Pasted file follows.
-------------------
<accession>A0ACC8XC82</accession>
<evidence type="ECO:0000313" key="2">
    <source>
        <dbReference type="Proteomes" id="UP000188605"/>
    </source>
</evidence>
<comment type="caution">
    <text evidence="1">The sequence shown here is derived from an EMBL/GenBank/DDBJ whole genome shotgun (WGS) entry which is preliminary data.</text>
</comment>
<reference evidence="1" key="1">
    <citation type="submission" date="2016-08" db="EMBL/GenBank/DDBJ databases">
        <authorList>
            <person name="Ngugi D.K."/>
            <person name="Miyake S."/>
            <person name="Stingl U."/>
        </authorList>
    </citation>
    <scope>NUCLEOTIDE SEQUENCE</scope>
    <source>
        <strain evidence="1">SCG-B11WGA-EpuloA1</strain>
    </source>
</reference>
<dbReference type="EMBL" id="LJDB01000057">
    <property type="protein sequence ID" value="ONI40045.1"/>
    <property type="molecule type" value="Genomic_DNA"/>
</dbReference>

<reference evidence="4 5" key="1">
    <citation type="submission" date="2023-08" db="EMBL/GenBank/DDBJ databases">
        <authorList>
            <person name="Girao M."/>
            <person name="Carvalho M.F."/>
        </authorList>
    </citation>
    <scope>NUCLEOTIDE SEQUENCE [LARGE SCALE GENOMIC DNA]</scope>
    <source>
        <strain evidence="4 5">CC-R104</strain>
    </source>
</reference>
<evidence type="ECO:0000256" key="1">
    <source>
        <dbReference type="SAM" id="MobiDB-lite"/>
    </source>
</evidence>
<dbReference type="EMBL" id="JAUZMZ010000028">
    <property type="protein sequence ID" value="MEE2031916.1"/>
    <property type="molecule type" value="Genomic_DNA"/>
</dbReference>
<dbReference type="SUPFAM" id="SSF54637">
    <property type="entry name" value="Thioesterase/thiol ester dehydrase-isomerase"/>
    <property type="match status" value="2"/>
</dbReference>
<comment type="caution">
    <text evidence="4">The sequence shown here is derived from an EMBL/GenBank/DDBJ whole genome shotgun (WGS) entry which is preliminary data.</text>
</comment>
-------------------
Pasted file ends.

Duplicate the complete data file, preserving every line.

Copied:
<accession>A0ACC8XC82</accession>
<evidence type="ECO:0000313" key="2">
    <source>
        <dbReference type="Proteomes" id="UP000188605"/>
    </source>
</evidence>
<comment type="caution">
    <text evidence="1">The sequence shown here is derived from an EMBL/GenBank/DDBJ whole genome shotgun (WGS) entry which is preliminary data.</text>
</comment>
<reference evidence="1" key="1">
    <citation type="submission" date="2016-08" db="EMBL/GenBank/DDBJ databases">
        <authorList>
            <person name="Ngugi D.K."/>
            <person name="Miyake S."/>
            <person name="Stingl U."/>
        </authorList>
    </citation>
    <scope>NUCLEOTIDE SEQUENCE</scope>
    <source>
        <strain evidence="1">SCG-B11WGA-EpuloA1</strain>
    </source>
</reference>
<dbReference type="EMBL" id="LJDB01000057">
    <property type="protein sequence ID" value="ONI40045.1"/>
    <property type="molecule type" value="Genomic_DNA"/>
</dbReference>

<reference evidence="4 5" key="1">
    <citation type="submission" date="2023-08" db="EMBL/GenBank/DDBJ databases">
        <authorList>
            <person name="Girao M."/>
            <person name="Carvalho M.F."/>
        </authorList>
    </citation>
    <scope>NUCLEOTIDE SEQUENCE [LARGE SCALE GENOMIC DNA]</scope>
    <source>
        <strain evidence="4 5">CC-R104</strain>
    </source>
</reference>
<evidence type="ECO:0000256" key="1">
    <source>
        <dbReference type="SAM" id="MobiDB-lite"/>
    </source>
</evidence>
<dbReference type="EMBL" id="JAUZMZ010000028">
    <property type="protein sequence ID" value="MEE2031916.1"/>
    <property type="molecule type" value="Genomic_DNA"/>
</dbReference>
<dbReference type="SUPFAM" id="SSF54637">
    <property type="entry name" value="Thioesterase/thiol ester dehydrase-isomerase"/>
    <property type="match status" value="2"/>
</dbReference>
<comment type="caution">
    <text evidence="4">The sequence shown here is derived from an EMBL/GenBank/DDBJ whole genome shotgun (WGS) entry which is preliminary data.</text>
</comment>